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Wednesday, 15 June 2011
Page: 2813


Senator BIRMINGHAM (South Australia) (11:34): I move opposition amendment (1) on sheet 7081:

(1)   Clause 5, page 8 (lines 1 to 34), omit the clause, substitute:

5 Product stewardship criteria

      The product stewardship criteria are satisfied in relation to a class of products if:

   (a)   the products in the class are in a national market; and

   (b)   at least one of the following applies in relation to the products in the class:

      (i)   the products contain hazardous substances;

      (ii)   there is the potential to significantly increase the conservation of materials used in the products, or the recovery of resources (including materials and energy) from waste from the products;

      (iii)   there is the potential to significantly reduce the impact that the products have on the environment, or that substances in the products have on the environment, or on the health or safety of human beings.

Note:   Whether the product stewardship criteria are satisfied in relation to a class of products is relevant for determining whether:

   (a)   to accredit a voluntary arrangement in relation to that class of products (see subsection 13(3)); or

   (b)   regulations can be made under this Act in relation to the class of products (see sections 19 (co-regulatory product stewardship—liable parties for class of products) and 39 (mandatory product stewardship requirements)).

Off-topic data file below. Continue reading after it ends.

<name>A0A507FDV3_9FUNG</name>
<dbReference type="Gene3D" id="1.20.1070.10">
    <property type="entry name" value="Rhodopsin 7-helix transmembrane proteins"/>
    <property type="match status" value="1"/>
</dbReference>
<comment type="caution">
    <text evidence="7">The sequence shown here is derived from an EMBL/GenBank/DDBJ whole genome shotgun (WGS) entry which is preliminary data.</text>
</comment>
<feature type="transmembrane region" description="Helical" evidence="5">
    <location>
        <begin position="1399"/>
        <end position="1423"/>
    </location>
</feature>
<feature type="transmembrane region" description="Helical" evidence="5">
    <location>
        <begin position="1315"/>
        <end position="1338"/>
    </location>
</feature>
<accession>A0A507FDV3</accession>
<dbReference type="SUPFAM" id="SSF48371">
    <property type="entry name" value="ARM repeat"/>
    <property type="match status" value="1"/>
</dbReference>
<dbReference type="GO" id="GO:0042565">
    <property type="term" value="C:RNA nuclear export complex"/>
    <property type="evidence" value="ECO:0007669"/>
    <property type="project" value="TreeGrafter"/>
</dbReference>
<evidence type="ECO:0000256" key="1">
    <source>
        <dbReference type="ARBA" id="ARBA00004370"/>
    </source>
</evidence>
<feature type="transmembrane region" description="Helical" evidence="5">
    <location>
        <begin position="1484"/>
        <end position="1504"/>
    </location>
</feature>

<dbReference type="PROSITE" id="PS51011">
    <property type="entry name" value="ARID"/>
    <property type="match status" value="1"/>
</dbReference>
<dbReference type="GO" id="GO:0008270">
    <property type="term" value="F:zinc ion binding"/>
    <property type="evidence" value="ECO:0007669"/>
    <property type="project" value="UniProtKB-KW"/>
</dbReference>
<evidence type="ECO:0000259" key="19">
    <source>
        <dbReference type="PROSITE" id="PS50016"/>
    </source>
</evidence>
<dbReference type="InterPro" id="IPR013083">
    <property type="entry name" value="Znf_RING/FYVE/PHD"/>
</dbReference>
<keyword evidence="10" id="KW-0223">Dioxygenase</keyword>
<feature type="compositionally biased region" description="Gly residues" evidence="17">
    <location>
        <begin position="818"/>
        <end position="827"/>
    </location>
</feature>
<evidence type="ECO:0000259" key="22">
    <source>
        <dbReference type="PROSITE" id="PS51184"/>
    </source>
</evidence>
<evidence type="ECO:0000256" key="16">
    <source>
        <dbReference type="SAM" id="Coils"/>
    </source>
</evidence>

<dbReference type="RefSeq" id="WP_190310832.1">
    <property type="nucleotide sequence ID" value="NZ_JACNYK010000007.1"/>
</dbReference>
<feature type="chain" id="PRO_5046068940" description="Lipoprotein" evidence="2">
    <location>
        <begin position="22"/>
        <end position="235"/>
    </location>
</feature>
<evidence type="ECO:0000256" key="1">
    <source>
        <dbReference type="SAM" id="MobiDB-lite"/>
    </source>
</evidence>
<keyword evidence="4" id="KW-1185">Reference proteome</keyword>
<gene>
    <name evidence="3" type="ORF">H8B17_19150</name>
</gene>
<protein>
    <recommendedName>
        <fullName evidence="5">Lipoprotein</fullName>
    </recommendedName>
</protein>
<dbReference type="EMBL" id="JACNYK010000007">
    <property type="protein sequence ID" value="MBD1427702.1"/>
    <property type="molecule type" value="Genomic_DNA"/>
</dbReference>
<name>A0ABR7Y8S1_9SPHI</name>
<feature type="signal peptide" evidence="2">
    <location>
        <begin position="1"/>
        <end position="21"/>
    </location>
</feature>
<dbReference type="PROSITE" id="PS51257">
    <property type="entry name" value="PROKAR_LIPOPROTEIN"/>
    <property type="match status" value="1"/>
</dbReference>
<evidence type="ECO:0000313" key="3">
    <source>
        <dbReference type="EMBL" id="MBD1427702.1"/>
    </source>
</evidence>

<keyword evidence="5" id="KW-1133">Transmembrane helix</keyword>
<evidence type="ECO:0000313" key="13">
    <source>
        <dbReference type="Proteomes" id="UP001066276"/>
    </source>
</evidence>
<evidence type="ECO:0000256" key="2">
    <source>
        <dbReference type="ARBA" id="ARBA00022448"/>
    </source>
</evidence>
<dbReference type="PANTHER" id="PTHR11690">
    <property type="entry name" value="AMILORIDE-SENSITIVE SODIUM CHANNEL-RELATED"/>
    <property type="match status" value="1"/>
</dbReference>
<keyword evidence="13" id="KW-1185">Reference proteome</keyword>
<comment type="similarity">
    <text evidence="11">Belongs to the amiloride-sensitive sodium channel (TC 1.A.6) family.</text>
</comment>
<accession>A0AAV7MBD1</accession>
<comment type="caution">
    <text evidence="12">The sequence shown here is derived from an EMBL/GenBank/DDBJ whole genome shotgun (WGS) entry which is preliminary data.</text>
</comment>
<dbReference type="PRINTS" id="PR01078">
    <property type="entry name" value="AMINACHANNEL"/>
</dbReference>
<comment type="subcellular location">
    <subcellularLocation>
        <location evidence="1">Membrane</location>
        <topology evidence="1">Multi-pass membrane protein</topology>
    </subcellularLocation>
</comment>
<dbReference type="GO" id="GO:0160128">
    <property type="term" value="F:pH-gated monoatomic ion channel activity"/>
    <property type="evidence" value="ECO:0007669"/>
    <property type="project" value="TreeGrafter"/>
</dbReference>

[criteria]

This amendment seeks to replace section 5 of the bill. Section 5 outlines the product stewardship criteria and was a section that was the subject of intense debate and concern during the Senate committee inquiry into this bill. As drafted, section 5 'Product stewardship criteria' states that the criteria are satisfied in relation to a class of products if two or more of a range of paragraphs apply. Those paragraphs are, in some cases, quite broad when compared to the objects of the bill that we have just been discussing. These criteria, as drafted, include a statement that 'the products are in a national market' and a statement:

… taking action to reduce those impacts will offer business opportunities that would make a contribution to the economy.

They would have been two criteria in the bill that would be satisfied, and obviously for those who looked at it and thought this was an extremely broad way to apply criteria and a way that did not necessarily ensure that criteria were applied to ensure that the overriding intention and objects of this bill, which of course are to reduce environmental impacts, to better conserve materials and to ensure an increase in recycling, were the core criteria that had to be met with regard to the legislation.